Spotlight: New “Londoner” Edwardian Oxfords

Lauren here –

This month we’re celebrating the new Fall/Winter styles we’ve opened for pre-order all at once. Each week we’re taking a closer look at each style, the inspiration and research behind it, and how we made our version.

This week the focus is on the “Londoner” oxfords. I’ll just say right now that I’m madly in love with these (you may think I say this about all our shoes, but truly, these oxfords hold a special place in my heart). And for the first time for our regular product range, we’ve done some really interesting colors.

For the past several years, we’ve been wanting to do an Edwardian oxford. This is a style that I’ve been asked for by many people many times, so there was no better time to get it going than for this Fall and Winter season.

Londoner Oxfords in Cherry (left) and Tan (right)

The Londoners are based on a great many early 20th century women’s oxfords. *A great many.* Women’s fashion for this period is heavily influenced by menswear, with tailor mades and work clothes, sharp details and clean lines, paper collars, neckties, and the footwear to complement. Ladies’ oxford shoes featured stacked leather heels, pointed toes, and broguing, and were worn by all social classes. We have several pairs of women’s oxfords in our study archive, and museum collections are also full of them.

An original pair of women’s Edwardian oxfords. Click through to see how these looked when they came to us….

In designing our version, I wanted to use the Gibson last and heel shape for comfort and stability, and the broguing was a must. I spec’d the design for ivory and black, and these were the first prototypes:

zzzzzzzzzzzzzz – the first prototypes for the Londoner in ivory and black. Uninspiring.

Hrm. How boring. What was in my head wasn’t quite translating, so it was time to try something different.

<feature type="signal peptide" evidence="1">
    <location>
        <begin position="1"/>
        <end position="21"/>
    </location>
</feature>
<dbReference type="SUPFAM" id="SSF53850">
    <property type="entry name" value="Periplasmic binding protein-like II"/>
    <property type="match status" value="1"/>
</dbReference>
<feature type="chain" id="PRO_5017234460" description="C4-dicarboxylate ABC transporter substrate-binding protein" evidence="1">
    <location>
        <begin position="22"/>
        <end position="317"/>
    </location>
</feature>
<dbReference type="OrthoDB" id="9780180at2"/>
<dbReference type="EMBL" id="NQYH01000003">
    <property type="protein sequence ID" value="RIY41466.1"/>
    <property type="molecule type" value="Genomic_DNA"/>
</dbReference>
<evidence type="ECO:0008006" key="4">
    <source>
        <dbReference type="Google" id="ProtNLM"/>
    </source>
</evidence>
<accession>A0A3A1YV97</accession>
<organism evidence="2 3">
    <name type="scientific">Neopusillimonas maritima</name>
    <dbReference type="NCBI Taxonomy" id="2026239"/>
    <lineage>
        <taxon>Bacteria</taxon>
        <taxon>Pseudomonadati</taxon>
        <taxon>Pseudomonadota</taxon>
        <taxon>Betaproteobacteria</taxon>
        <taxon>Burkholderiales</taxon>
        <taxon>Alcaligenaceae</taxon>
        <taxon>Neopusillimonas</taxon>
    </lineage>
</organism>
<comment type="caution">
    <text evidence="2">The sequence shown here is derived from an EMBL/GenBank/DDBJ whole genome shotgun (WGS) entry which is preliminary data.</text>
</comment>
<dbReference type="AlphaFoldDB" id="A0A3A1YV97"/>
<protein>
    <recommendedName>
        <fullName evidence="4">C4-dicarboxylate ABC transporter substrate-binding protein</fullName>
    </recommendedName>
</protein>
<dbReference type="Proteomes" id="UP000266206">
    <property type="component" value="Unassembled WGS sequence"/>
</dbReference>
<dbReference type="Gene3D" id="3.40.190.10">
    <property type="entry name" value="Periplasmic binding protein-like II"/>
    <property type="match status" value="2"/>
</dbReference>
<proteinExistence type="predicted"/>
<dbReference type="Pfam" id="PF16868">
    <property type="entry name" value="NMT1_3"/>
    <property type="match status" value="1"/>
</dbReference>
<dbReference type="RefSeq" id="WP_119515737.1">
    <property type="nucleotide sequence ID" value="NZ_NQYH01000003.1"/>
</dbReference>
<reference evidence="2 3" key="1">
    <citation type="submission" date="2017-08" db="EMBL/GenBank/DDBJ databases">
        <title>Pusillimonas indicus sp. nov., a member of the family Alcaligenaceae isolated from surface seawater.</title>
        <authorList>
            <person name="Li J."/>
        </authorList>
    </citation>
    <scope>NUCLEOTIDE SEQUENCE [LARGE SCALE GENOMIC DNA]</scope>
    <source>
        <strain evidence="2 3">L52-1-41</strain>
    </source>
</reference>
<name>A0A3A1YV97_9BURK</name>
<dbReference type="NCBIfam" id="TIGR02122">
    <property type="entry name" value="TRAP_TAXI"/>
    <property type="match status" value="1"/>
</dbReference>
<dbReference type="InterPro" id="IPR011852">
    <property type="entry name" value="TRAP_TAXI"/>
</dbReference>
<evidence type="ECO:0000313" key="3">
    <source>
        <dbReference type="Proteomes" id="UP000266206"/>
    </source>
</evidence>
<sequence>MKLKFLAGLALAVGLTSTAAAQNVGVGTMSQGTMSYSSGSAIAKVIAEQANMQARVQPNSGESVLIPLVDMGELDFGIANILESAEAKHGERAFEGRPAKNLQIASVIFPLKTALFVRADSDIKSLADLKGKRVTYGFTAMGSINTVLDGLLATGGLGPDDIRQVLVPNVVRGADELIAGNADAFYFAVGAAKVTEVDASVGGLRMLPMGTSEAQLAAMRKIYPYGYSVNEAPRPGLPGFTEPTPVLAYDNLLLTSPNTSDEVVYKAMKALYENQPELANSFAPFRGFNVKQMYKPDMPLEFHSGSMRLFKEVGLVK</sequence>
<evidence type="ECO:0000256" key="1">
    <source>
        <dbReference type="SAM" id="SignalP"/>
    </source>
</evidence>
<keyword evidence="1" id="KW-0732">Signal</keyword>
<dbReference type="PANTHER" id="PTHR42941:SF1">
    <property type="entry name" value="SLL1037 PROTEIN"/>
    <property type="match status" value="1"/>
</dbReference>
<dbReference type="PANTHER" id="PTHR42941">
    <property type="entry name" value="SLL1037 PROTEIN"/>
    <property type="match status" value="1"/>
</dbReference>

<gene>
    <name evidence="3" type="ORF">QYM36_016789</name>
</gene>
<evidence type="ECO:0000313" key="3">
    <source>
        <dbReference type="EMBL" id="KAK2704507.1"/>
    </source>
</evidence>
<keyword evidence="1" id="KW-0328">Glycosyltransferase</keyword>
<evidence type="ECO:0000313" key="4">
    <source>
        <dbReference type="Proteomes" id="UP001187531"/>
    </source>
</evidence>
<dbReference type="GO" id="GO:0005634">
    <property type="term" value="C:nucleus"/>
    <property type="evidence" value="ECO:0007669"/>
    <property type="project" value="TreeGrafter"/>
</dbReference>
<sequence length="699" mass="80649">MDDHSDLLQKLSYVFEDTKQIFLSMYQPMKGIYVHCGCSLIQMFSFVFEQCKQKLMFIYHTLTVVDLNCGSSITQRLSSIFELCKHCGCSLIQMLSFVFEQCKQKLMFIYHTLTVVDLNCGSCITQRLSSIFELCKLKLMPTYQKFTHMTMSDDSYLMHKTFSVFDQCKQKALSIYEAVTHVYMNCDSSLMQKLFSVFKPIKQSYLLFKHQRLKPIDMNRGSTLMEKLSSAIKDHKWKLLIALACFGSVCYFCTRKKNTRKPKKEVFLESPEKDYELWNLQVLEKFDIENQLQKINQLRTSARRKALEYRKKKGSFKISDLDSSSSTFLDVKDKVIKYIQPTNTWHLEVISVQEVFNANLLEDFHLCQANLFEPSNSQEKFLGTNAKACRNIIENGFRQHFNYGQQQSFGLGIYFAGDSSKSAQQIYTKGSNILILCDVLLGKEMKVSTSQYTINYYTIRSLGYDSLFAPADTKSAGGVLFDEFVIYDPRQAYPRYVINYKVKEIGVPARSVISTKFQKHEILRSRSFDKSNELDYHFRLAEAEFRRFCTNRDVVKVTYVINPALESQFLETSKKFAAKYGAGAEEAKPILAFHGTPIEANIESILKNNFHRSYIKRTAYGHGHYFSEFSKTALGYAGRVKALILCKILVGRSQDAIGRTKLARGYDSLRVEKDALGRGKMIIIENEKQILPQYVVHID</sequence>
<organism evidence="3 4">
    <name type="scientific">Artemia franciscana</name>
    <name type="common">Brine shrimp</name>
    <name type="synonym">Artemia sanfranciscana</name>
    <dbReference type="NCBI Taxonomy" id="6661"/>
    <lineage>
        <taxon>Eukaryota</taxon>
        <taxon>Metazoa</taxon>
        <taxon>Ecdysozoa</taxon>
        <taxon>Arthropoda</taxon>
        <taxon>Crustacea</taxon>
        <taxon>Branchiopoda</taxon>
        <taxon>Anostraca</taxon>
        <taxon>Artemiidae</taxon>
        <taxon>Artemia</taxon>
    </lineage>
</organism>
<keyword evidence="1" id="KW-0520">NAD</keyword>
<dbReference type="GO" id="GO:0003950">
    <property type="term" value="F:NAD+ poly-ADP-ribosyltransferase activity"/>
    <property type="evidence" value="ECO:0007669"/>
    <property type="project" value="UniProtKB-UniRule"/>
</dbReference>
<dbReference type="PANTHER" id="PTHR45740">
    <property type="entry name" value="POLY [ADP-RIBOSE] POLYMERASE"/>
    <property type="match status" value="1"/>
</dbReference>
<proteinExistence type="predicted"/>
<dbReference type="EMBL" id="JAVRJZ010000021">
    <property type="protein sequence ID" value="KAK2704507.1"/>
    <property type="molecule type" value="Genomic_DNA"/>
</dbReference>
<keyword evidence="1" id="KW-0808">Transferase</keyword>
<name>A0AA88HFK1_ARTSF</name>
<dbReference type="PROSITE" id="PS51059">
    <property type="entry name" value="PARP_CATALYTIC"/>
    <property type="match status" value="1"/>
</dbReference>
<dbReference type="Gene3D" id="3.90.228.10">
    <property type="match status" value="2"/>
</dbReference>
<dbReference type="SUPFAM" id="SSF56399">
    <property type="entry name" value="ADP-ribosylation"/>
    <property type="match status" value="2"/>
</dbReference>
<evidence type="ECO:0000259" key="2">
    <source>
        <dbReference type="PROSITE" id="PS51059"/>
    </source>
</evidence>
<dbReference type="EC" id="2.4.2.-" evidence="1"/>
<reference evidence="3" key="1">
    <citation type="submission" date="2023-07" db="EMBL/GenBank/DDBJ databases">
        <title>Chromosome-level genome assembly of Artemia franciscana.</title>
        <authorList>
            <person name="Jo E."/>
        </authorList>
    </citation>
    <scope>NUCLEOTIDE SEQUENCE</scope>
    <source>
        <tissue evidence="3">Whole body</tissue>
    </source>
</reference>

What was it about the original oxfords that made them so cool? The design with all that broguing was pretty cool, but perhaps just as important was the patina. The antique oxfords were dimensional and came in all kinds of interesting colors, like deep dark red and burled tan.

Pair of Shoes, 1910-1914, Victorian and Albert Museum
Oxford, 1900-1919, Shoe Icons Museum
Oxford, 1914-19, Pierre Yantorny, The Met Museum
Shoe, 1910-14, Victorian and Albert Museum
Pair of Shoes, c. 1900, Victorian and Albert Museum
Shoe, 1910-14, Victorian and Albert Museum

This brought to mind some beautiful finishes I’d been seeing on men’s classic oxfords lately, so we decided to give something like this a try. The result was a deep “cherry” cordovan finished in black, and a burled “whiskey” tan deepening to a darker brown, both with stacked leather heels and good sturdy leather soles.

“Londoner” Edwardian Oxfords in Cherry (left) and Tan (right) with two-tone ombre effects on the toes, heels, and broguing. Each of these is hand-finished and polished.

SO much better than the plain black and ivory, and I’m glad to see you gals feel the same. So far in the pre-order the “Londoner” in cherry has been the most popular, followed closely by the tan colorway. I know you are going to love them when they arrive!

Pre-Order for “Londoner” and all the new Fall/Winter styles is open through November 1st for $20 off per pair, plus nice combo deals on accessories and shoe care products. USA orders over $165 get free shipping as well. 🙂

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